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Some of things that people think are built on a righteous foundation are often the result of actions or events that are completely dishonorable. Aspects like wealth and influence can be gained by means that are immoral and inhumane. This is the case with Sarty Snopes’ fascination with the wealth of Major de Spain. He cannot see through the huge house and vast estate to the barbarity by which it was gained. In William Faulkner’s “Barn Burning,” the de Spains are barbaric, because their wealth was gained through the inhumane institution of slavery and is maintained by cheap labor. Because of the de Spains barbaric nature, Sarty Snopes’ feelings towards the de Spains are misplaced.
William Faulkner’s “Barn Burning” takes place in the south during the post-Civil War era. During this time many people were adjusting to a life without slaves. Before the war, people gained wealth at the expense of cheap labor from slaves. Slavery was one of the few ways that people could manage a huge estate like the de Spain’s and still be able to turn a profit. It is evident in the story that the de Spain’s were possible slave owners given the fact they still have Negro help now. The de Spains probably owned many more slaves before the end of the war when the institution was outlawed. These slaves probably lived in inhumane conditions in which they worked for little or nothing based on the amount of worked they performed. Based on these facts the barbarity of the de Spains is clear.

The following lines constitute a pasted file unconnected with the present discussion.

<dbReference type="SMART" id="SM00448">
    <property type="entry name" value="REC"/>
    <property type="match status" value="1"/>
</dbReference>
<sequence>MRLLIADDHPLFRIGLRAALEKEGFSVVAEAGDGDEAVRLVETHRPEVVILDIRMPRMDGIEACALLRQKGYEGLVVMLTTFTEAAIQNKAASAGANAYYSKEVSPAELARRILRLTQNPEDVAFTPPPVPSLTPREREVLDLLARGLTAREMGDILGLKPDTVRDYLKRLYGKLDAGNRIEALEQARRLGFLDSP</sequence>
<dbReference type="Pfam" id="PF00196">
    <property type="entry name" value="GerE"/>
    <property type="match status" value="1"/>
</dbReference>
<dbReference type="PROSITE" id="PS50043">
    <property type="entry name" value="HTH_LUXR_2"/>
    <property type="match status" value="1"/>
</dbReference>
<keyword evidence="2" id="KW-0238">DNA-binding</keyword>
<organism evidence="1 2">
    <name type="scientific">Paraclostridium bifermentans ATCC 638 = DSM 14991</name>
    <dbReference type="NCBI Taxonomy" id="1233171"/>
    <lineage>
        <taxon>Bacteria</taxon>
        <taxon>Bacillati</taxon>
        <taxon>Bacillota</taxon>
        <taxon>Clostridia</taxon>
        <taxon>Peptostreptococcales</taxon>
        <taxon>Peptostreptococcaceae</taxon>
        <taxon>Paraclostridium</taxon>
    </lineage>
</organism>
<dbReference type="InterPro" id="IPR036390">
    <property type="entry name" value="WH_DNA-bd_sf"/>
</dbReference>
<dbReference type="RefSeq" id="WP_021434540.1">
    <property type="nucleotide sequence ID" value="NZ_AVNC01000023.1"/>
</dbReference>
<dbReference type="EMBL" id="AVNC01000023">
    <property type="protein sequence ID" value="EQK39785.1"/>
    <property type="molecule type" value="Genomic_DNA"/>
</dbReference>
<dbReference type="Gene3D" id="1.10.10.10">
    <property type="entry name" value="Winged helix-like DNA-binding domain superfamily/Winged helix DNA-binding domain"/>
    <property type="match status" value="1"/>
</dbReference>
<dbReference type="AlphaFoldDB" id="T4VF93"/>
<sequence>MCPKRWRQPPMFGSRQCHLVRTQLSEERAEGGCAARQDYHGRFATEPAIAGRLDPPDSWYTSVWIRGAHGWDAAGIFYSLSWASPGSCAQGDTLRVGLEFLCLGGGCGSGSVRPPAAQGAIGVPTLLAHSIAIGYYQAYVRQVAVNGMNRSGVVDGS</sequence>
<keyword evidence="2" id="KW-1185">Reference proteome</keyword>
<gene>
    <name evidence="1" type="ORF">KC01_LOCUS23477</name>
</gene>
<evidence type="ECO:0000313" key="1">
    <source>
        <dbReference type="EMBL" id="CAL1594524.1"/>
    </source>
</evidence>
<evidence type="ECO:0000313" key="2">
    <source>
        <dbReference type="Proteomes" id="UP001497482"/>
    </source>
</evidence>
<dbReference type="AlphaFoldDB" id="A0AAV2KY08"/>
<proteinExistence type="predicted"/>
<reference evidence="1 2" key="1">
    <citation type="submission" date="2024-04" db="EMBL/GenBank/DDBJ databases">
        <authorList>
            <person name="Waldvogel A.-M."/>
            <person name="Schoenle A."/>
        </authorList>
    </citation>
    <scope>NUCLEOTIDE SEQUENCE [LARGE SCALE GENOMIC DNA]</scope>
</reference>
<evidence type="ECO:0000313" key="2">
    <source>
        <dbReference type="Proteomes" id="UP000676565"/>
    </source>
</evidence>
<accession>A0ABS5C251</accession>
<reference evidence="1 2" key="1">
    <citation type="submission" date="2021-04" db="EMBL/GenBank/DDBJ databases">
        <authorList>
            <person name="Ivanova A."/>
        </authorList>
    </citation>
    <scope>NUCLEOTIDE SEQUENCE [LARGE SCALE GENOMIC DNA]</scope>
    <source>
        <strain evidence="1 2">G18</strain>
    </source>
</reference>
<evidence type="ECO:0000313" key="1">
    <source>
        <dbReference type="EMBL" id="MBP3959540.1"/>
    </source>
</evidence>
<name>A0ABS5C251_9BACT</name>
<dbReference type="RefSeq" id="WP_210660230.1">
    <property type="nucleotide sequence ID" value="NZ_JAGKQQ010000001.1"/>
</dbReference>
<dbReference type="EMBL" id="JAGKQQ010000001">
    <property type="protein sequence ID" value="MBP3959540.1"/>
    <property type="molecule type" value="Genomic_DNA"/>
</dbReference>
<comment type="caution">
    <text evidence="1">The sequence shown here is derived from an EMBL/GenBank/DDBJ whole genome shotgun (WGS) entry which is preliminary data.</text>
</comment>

The de Spains can also be considered barbaric in the way they maintain their wealth during the time Sarty and his family move onto the de Spain’s holdings. Because of the absence of slavery, the de Spains now maintain their land by means of sharecropping. Sarty father states, “Pretty and white ain’t it? That’s sweat. Nigger sweat. Maybe it ain’t white enough yet to suit him. Maybe he wants to mix some white sweat with it” (1252). Sarty and his family are now some of de Spain’s modified slaves. The fact that Major de Spain can force any race into cheap labor shows his complete lack of care for human welfare.
This lack of care for human welfare is evident when Sarty’s father damages the de Spain’s rug.
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"Barbarity in William Faulkner’s Barn Burning." 123HelpMe.com. 16 Aug 2018
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